So, the challenge now is to show why your blockchain company or startup is here to stay. In other words: People need to see how blockchain technology can change their life or the lives of others. And not only in five or ten years time, but today, this year or next year.
(If you haven’t already, this is the perfect time to read the book ‘Crossing The Chasm’ by Geoffrey A. Moore. It’s a must-read for every marketer and PR professional in high-tech industries and demonstrates how you can take a new technology from innovators and early adopters to an early and then late majority market. This is exactly the struggle within the blockchain ecosystem right now.)
Let us make it simple here and apply a straightforward but effective ingredient to your blockchain public relations strategy: Storytelling.
‘Really? That is too simple’, you may think. But read the following three tips — we call them the key pillars of every PR strategy for blockchain companies — and see how storytelling is the connecting element between all of them:
EDUCATE about the problems inherent in the most common (Web 2.0) technologies/systems/platforms used today, the causes and the ideal state, which can be built on blockchain technologies. (And, of course, the basics of blockchain still need to be explained.) Check out the video below by our client, Consensys:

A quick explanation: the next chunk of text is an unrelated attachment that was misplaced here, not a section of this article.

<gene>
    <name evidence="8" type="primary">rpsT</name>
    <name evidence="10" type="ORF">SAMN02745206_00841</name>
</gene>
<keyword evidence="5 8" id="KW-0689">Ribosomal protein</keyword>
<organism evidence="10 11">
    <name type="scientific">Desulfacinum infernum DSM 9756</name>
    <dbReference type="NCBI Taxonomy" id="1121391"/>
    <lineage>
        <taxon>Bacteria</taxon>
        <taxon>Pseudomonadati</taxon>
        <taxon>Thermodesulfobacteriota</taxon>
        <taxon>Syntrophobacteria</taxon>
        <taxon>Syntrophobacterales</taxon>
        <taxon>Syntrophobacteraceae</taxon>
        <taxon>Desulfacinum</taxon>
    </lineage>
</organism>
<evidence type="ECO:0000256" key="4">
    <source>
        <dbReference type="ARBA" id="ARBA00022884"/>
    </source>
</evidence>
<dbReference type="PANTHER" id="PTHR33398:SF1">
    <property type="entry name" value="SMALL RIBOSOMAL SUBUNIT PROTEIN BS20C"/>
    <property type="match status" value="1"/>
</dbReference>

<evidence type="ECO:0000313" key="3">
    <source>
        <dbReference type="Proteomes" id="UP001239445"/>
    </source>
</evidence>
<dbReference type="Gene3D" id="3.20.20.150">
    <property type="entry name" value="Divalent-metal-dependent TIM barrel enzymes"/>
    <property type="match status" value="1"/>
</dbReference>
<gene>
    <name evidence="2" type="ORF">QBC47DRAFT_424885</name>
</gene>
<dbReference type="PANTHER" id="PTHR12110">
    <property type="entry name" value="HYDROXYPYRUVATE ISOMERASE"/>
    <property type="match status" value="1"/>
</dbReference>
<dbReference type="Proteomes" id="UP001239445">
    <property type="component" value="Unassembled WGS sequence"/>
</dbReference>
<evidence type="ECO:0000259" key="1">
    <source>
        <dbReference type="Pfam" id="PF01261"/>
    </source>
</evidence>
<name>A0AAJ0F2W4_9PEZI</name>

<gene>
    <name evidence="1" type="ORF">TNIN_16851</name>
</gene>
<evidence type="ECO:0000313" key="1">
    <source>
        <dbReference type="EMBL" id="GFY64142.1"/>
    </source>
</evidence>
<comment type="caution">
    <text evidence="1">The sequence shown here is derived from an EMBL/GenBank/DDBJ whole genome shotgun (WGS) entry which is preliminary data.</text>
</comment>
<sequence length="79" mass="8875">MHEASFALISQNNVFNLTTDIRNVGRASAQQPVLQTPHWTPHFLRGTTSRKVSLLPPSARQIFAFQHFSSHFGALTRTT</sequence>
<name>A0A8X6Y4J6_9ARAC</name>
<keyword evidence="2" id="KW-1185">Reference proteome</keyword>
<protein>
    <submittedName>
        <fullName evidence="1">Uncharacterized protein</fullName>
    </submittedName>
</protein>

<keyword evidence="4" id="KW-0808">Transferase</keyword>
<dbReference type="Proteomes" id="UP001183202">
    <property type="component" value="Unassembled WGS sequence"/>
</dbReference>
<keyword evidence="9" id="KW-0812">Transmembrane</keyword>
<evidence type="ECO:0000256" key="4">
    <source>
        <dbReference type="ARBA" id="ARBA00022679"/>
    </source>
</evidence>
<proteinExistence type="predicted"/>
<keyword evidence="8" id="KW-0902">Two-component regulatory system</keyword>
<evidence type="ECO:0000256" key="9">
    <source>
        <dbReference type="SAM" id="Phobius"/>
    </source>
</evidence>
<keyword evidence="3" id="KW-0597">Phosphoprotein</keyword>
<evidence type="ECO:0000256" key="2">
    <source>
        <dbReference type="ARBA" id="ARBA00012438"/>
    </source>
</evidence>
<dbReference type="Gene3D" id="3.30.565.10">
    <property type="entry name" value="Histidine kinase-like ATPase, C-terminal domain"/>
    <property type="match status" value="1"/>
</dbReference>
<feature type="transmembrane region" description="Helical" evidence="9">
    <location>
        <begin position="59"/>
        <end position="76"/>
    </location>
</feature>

Think of this as the part of your blockchain public relations strategy that demystifies blockchain to reach a wider audience. Besides the standard public relations repertoire (press releases and pitches for general/specialised outreach, bylined articles for thought leadership), our tools of choice are:
- Offline events, like a small meetup with a group of journalists, not only from Financial Times, The Economist, CoinTelegraph or Coindesk, but also mainstream outlets like BBC, Forbes and The Times, to exemplify and discuss use cases for blockchain technology;